Philosophy, Psychiatry, & Psychology
- PPP is a leading journal published by Johns Hopkins University Press. Information about the journal can be found here. Tables of contents can be found here. PPP focuses on the area of overlap between philosophy and clinical psychology and psychiatry.PPP seeks to: (a) enhance the effectiveness of psychiatrists, clinical psychologists, and other mental health care workers as practitioners, teachers, and researchers by illuminating the philosophical issues embedded in these activities; and (b) advance philosophical theory by making the phenomena of psychiatry and clinical psychology more accessible to philosophers. The Editors seek original contributions of a conceptual, empirical, or historical nature. In addition to manuscripts from its core disciplines of philosophy, psychiatry, and clinical psychology, PPP welcomes pertinent contributions from related fields such as general medicine, neuroscience, social science, anthropology, nursing, law, and theology. Occasionally, the journal publishes a “philosophical case conference” on a particular problem in clinical practice.Articles in PPP are typically presented in five formats:
- Main Articles
- Responses to Commentaries
- Reviews of Recent Developments within a Topic Area
- Key Concepts.
Guidelines for contributors can be found here.
Philosophy, Psychiatry & Psychology Call for Papers:
Critical Underpinnings of User/Survivor Research and Co-Production
Guest Editors: Jayasree Kalathil, PhD & Nev Jones, PhD(c)
Editorial Assistant: Clara Humpston, M.Sc.
Over the past several decades, user/survivor leadership in research as well as academic “co-production” (understood as a more robust form of academic co-leadership and shared decision making as opposed to nominal or tokenistic participatory methods) has gained strong traction in the areas of mental health services research, program evaluation, policy reform and, to a lesser extent, philosophy and cultural theory. In spite of these advances, the theoretical assumptions and implications involved in such projects remain largely underdeveloped and critically un-interrogated. Likewise, critiques of user/survivor involvement and leadership rarely make their way into peer-reviewed publications, for the most part enduring in the space of informal conversations and behind-the-scenes decision-making. Certain areas of academic scholarship, including the medical humanities and philosophy of psychiatry and psychology, have similarly failed to consider the unique theoretical contributions scholars or others with lived experience might be in a position to make. Literary and philosophical analyses of others’ first person accounts, narratives or memoirs often exclude any discussion of the role or contribution of first person theory (broadly understood as the formal or informal interpretation and analysis of the sociopolitics, temporal dynamics, implications and/or rhetorical effects of first person narrative, story-telling or memoir).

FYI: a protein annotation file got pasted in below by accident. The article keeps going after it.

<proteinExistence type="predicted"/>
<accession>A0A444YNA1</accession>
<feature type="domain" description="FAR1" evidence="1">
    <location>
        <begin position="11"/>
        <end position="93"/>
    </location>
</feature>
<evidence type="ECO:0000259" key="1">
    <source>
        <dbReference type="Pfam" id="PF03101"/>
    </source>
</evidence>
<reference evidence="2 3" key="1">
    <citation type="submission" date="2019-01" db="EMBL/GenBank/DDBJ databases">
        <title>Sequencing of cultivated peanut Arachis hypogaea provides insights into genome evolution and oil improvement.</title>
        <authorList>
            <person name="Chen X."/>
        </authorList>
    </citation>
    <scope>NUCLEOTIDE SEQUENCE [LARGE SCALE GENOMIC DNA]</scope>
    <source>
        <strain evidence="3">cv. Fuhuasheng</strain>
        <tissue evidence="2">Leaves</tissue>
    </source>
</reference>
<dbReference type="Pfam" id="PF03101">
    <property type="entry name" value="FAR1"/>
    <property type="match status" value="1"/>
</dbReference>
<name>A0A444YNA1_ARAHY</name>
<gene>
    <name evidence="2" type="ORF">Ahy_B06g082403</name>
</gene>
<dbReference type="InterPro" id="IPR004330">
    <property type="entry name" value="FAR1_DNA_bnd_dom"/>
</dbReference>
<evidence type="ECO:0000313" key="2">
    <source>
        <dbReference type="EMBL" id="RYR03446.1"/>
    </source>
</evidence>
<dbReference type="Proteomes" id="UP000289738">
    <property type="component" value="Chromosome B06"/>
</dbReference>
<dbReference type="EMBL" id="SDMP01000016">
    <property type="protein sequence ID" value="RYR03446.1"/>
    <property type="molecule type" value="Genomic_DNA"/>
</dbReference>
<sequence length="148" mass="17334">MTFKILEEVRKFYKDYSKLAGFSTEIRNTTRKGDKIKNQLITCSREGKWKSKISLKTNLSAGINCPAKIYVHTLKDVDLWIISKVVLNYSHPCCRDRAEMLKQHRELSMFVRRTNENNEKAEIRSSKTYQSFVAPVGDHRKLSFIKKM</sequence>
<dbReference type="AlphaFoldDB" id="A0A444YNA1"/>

The goal of the current call for papers is to solicit proposals aimed at tackling the ‘hard’ questions implicated in processes of user/survivor inclusion, exclusion and co-production. Proposals will be considered for inclusion in one or more special issues of the journal Philosophy, Psychiatry and Psychology as well as a planned edited book tentatively targeted for Oxford University Press’ International Perspectives on Philosophy & Psychiatry series. We are soliciting proposals in English from a range of disciplines as well as from diverse positions and standpoints, including but not limited to individuals who identify as service users or survivors. We particularly encourage the submission of papers that critically appraise user/survivor research, leadership or co-produced work (again, both from peer and non-peer scholars and stakeholders).
Examples of topics of interest include (but are emphatically not limited to):
* critical explorations of the meaning and value of ‘expertise by experience’, particularly with respect to theoretical and philosophical work
* implications of the heterogeneity of service experiences, madness/disorder, temporal trajectories of distress and/or recovery, and identity
* political issues involved in the marginalization and othering of user/survivors with intersecting socio-political minority identities
* methodological and ethical considerations (including inter- and trans-disciplinarity, leadership in the humanities and basic and translational science vs. applied mental health services research)
* interrogating key terms: user involvement, co-production, control, leadership, co-leadership
* ethical and methodological issues in relation to academic and theoretical engagement with personal narratives of madness/mental health (including autobiographies and memoirs)
* divisions between academia, community-based engagement, policy and organizational development, and activism
We are asking for proposals including a title, five key words and a focused, 500-word abstract. The special issue editors will get back to potential authors within 6 weeks of the proposal deadline. Please note that all full submissions will be subject to blinded peer review.
Proposal deadline: Jan. 15th, 2014
Please send proposals to email@example.com or contact Jayasree Kalathil
(firstname.lastname@example.org) or Nev Jones (email@example.com) with any questions.